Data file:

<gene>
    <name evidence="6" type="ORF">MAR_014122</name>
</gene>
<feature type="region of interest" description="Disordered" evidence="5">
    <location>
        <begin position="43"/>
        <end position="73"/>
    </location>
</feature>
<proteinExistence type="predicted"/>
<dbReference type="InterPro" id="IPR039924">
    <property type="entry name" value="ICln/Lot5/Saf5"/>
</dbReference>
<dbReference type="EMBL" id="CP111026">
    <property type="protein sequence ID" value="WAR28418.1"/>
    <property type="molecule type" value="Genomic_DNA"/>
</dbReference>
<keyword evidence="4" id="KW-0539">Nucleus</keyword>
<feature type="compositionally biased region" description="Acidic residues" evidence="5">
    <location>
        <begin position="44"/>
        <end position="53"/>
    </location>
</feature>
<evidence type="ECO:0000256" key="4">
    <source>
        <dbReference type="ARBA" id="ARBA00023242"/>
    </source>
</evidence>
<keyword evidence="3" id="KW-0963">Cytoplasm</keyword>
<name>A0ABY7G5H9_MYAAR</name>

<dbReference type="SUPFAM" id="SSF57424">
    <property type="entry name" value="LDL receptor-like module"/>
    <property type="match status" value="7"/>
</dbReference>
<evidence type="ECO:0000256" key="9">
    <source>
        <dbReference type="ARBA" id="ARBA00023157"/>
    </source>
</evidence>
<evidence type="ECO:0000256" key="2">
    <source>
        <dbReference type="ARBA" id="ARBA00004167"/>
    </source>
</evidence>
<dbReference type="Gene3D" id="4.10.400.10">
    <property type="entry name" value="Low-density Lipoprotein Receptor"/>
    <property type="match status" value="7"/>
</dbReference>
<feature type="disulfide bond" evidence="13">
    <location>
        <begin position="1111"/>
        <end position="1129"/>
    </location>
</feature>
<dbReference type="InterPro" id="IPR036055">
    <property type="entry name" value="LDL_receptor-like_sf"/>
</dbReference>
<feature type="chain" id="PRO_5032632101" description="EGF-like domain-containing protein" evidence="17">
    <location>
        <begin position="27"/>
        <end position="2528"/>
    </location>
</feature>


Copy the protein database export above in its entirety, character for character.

<gene>
    <name evidence="6" type="ORF">MAR_014122</name>
</gene>
<feature type="region of interest" description="Disordered" evidence="5">
    <location>
        <begin position="43"/>
        <end position="73"/>
    </location>
</feature>
<proteinExistence type="predicted"/>
<dbReference type="InterPro" id="IPR039924">
    <property type="entry name" value="ICln/Lot5/Saf5"/>
</dbReference>
<dbReference type="EMBL" id="CP111026">
    <property type="protein sequence ID" value="WAR28418.1"/>
    <property type="molecule type" value="Genomic_DNA"/>
</dbReference>
<keyword evidence="4" id="KW-0539">Nucleus</keyword>
<feature type="compositionally biased region" description="Acidic residues" evidence="5">
    <location>
        <begin position="44"/>
        <end position="53"/>
    </location>
</feature>
<evidence type="ECO:0000256" key="4">
    <source>
        <dbReference type="ARBA" id="ARBA00023242"/>
    </source>
</evidence>
<keyword evidence="3" id="KW-0963">Cytoplasm</keyword>
<name>A0ABY7G5H9_MYAAR</name>

<dbReference type="SUPFAM" id="SSF57424">
    <property type="entry name" value="LDL receptor-like module"/>
    <property type="match status" value="7"/>
</dbReference>
<evidence type="ECO:0000256" key="9">
    <source>
        <dbReference type="ARBA" id="ARBA00023157"/>
    </source>
</evidence>
<evidence type="ECO:0000256" key="2">
    <source>
        <dbReference type="ARBA" id="ARBA00004167"/>
    </source>
</evidence>
<dbReference type="Gene3D" id="4.10.400.10">
    <property type="entry name" value="Low-density Lipoprotein Receptor"/>
    <property type="match status" value="7"/>
</dbReference>
<feature type="disulfide bond" evidence="13">
    <location>
        <begin position="1111"/>
        <end position="1129"/>
    </location>
</feature>
<dbReference type="InterPro" id="IPR036055">
    <property type="entry name" value="LDL_receptor-like_sf"/>
</dbReference>
<feature type="chain" id="PRO_5032632101" description="EGF-like domain-containing protein" evidence="17">
    <location>
        <begin position="27"/>
        <end position="2528"/>
    </location>
</feature>